What is Accreditation?
Accreditation is a voluntary process undertaken by schools that are committed to continuous improvement. Accreditation is a mark of excellence—one that is achieved by very few schools.
Twin Parks Montessori Schools schools are accredited by the American Montessori Society and the Middle States Commission on Elementary Schools (MSCES), a regional agency whose standards reflect the best teaching practices nationwide. This dual accreditation means we meet a standard of excellence in implementing Montessori education that is recognized by the entire AMS community, as well as by the standard-bearers of the educational community at large. Parents choosing either of our accredited schools are assured of a quality experience for their children.
How is Accreditation Achieved?
Accreditation is achieved through a process of rigorous self-study and documentation, in which a school frankly examines both its strengths and areas that need improvement. Because its central purpose is to affirm that a school is what is says it is, and does what it says it does, the process invariably results in ongoing pedagogic improvement and professional development.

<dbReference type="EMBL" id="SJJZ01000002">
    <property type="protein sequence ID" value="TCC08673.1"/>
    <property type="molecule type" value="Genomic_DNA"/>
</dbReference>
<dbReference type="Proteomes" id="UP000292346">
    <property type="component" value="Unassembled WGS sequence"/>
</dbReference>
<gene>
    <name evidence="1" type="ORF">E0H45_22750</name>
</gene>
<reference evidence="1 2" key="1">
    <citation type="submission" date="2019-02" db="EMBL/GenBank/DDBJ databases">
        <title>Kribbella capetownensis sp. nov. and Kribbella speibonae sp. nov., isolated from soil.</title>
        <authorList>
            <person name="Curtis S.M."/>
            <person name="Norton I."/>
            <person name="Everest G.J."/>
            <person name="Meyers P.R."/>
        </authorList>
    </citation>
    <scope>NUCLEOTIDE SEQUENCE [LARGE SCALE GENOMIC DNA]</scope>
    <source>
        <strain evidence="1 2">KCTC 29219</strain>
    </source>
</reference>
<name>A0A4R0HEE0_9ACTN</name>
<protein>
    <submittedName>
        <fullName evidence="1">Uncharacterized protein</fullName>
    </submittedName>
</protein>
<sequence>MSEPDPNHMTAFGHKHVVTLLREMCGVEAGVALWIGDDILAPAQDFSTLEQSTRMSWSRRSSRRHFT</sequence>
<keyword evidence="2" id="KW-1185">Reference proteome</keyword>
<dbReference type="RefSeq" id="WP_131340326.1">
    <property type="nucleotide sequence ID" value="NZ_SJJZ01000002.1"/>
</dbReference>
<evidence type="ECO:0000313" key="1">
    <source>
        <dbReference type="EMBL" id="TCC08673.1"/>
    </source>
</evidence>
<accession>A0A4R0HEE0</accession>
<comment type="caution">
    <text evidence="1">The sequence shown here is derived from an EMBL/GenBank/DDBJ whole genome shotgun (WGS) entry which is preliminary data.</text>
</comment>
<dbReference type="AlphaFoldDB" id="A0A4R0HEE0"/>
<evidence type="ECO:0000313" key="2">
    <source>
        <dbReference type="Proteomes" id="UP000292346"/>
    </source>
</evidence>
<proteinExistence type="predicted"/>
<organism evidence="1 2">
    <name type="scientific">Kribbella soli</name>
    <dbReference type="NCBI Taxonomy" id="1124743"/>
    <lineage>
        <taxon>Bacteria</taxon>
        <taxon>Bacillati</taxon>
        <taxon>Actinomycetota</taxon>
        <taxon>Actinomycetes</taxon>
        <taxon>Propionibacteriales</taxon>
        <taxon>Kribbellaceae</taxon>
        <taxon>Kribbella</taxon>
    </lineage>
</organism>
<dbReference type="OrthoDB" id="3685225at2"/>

In fact, the self-study process is one of discovery and empowerment. Each school’s self-study focuses on its philosophy and its constituents, resulting in strong self-evaluation and a strategic plan that fosters continuing school improvement. The self-study process results in a strategic plan to guide the school in achieving its self-identified goals. A plan becomes fully strategic when it includes timelines, resources (both human and financial), and tools to measure success.
Schools seeking accreditation model themselves on Standards for American Montessori Schools, and adhere to six essential qualities that are established by research and consensus as embodying the essence of the Montessori educational philosophy.
These essential qualities are:
• Creating a Montessori Learning Environment: a child centered environment that is responsive and adaptive, with individually construed competences.
• Fostering Montessori’s Learning Activities: relying on proper materials for engendering spontaneous activity, active and self-directed learning, freedom within limits, and intrinsic motivation.
• Nurturing Montessori Learning Relationships: mixing age groupings, creating a social and cooperative community setting, and encouraging collaboration rather than competition.
• Cultivating Montessori Spirituality: placing the child at the center, as a spiritual and moral being.
• Identifying with being a Montessori Teacher: being an authoritative presence, an active observer, and reliable resource, consultant, and role model.
• Embodying the Montessori Principles: respectfully engaging with learners, matching learners with knowledge and materials, designing salutary environments, organizing and preparing.
These qualities and their attributes are described in more detail on pages 38-40 of The Authentic American Montessori School.
For more information on the Middle States Commission on Elementary Schools (MSCES), visit http://www.ces-msa.org/